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In the new issue of NFPA Journal®, President Jim Shannon said the Association will focus on the leading causes of home fires, including cooking. "We also need to continue to push hard for home fire sprinklers. That's still a large priority for NFPA, and we plan to work very aggressively in 2014 on our residential sprinkler initiative," he said.

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Upholstered Chair Fire Tests Using a California Technical Bulletin 133 Burner Ignition Source D.W. Stroup, L. DeLauter, J. Lee and G. Roadarmel Building and Fire Research Laboratory National Institute of Standards and Technology U.S. Department of Commerce Gaithersburg, MD 20899 Upholstered Chair Fire Tests Using a California Technical Bulletin 133 Burner Ignition Source  D.W. Stroup, L. DeLauter, J. Lee and G. Roadarmel Building and Fire Research Laboratory National Institute of Standards and Technology U.S. Department of Commerce Gaithersburg, MD 20899

 

Abstract

A series of fire tests were conducted to characterize the potential hazard from ignition of an upholstered chair.  The particular chair was selected as part of a fire investigation being conducted by the U.S. Department of Treasury’s Bureau of Alcohol, Tobacco, and Firearms.

Heat release rate was determined as a function of time from ignition using the oxygen depletion principle.  Two tests were conducted with the chairs placed in the open under large calorimeters.

The third test was conducted with the chair located in a room.  Peak heat release rates obtained during the tests ranged from approximately 1 MW to 2.5 MW.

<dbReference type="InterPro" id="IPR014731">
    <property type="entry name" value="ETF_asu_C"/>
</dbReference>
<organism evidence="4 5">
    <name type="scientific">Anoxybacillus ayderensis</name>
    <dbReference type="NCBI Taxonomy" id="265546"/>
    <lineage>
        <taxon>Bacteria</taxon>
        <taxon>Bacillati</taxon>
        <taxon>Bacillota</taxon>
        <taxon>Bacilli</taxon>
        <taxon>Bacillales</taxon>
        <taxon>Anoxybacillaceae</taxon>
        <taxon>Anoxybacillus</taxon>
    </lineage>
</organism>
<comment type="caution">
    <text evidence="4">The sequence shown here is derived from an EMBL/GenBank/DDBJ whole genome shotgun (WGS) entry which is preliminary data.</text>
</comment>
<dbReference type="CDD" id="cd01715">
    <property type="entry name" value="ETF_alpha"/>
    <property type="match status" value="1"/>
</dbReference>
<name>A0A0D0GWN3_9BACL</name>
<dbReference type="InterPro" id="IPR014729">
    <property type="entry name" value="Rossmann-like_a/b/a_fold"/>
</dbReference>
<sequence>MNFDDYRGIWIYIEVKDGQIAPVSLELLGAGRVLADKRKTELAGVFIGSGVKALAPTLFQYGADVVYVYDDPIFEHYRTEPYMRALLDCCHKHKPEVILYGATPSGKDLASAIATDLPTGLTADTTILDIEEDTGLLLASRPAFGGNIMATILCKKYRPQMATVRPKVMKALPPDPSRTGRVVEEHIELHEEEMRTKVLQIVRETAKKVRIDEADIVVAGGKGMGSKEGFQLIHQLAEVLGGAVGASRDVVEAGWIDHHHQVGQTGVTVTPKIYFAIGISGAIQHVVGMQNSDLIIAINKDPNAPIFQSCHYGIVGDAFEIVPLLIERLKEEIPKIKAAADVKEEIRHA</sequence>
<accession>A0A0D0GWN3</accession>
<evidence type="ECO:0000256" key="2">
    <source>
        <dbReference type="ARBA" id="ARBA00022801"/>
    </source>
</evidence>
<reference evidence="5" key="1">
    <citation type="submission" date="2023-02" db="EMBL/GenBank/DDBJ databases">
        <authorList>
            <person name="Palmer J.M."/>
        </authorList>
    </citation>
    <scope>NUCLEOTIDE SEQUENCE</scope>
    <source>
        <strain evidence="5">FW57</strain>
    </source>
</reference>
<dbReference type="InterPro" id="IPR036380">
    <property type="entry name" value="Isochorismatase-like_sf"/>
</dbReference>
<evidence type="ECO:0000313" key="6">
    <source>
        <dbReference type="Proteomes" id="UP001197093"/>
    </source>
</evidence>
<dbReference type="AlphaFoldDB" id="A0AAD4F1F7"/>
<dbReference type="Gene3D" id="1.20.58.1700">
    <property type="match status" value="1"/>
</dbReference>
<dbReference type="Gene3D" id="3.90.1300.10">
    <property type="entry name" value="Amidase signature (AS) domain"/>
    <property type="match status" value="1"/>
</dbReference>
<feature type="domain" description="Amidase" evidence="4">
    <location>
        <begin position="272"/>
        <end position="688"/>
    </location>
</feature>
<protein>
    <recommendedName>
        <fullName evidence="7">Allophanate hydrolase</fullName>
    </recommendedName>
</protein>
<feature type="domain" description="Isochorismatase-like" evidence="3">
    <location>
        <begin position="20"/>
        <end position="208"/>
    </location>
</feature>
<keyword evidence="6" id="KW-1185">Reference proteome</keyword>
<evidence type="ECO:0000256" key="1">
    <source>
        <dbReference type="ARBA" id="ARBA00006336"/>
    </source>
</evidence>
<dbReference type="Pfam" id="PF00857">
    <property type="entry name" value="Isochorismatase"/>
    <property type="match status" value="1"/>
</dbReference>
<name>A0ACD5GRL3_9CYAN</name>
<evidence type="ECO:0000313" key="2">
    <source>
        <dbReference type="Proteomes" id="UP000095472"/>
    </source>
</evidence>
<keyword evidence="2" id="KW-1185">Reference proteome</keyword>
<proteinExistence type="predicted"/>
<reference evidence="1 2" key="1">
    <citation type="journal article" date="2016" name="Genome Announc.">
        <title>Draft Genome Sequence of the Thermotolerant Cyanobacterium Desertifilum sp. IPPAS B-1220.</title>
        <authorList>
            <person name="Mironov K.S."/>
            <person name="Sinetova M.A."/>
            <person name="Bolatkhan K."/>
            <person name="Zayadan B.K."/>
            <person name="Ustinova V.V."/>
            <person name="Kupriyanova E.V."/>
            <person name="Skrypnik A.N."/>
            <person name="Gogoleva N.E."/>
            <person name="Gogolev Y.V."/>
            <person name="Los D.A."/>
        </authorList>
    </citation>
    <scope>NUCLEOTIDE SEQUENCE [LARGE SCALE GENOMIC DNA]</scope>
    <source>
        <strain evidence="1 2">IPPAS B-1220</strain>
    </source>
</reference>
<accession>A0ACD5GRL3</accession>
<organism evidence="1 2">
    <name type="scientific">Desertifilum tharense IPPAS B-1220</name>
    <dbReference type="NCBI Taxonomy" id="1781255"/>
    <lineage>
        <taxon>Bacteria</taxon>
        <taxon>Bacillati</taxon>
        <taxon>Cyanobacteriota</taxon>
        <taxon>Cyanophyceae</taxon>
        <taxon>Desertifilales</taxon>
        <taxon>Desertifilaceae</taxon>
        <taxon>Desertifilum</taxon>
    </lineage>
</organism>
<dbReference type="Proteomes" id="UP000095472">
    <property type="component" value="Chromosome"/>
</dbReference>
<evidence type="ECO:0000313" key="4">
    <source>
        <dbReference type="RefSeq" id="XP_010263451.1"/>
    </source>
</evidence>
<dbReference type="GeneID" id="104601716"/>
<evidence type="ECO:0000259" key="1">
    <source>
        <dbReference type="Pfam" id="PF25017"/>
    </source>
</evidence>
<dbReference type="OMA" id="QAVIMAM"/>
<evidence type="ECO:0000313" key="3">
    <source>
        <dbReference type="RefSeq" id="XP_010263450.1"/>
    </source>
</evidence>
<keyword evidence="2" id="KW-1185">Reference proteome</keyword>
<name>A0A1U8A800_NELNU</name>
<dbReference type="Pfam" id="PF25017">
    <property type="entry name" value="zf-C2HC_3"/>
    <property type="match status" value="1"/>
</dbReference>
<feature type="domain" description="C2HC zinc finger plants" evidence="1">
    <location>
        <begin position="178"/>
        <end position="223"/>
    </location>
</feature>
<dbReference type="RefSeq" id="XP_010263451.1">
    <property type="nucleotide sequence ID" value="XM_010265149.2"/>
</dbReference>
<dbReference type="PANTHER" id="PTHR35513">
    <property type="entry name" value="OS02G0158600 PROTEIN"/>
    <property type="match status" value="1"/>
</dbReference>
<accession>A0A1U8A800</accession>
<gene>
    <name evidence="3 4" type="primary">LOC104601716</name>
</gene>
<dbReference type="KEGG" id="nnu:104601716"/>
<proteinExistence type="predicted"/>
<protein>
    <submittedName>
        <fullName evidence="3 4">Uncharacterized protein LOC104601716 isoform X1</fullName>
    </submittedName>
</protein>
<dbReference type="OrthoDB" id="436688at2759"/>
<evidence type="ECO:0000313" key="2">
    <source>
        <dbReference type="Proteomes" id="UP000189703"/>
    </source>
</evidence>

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NFPA 921, Guide for Fire and Explosion Investigations plays a fundamental role in fire and explosion investigations. A new edition of NFPA 921 is scheduled to be published in 2014. For years, this document has played a critical role in the training, education and job performance of fire and explosion investigators. It also serves as one of the primary references used by the National Fire Academy to support its fire/arson-related training and education programs. It is imperative that investigators understand the scope, purpose and application of this document, especially since it will be used to judge the quality and thoroughness of their investigations.

NFPA 921, Guide for Fire and Explosion Investigations plays a fundamental role in fire and explosion investigations. A new edition of NFPA 921 is scheduled to be published in 2014. For years, this document has played a critical role in the training, education and job performance of fire and explosion investigators. It also serves as one of the primary references used by the National Fire Academy to support its fire/arson-related training and education programs. It is imperative that investigators understand the scope, purpose and application of this document, especially since it will be used to judge the quality and thoroughness of their investigations.

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SAN DIEGO - A Team 10 and Scripps News investigation found arson fires are not investigated properly in many American cities -- including San Diego -- due to a chaotic patchwork of reporting systems and standards.

Many deliberately set building fires are not reported to the federal government.

Nationally, just 5 percent of all residential building fires are intentionally set, according to the National Fire Incident Reporting System, which is part of the Department of Homeland Security.  Data collected by Scripps News suggests the national arson rate to be significantly higher.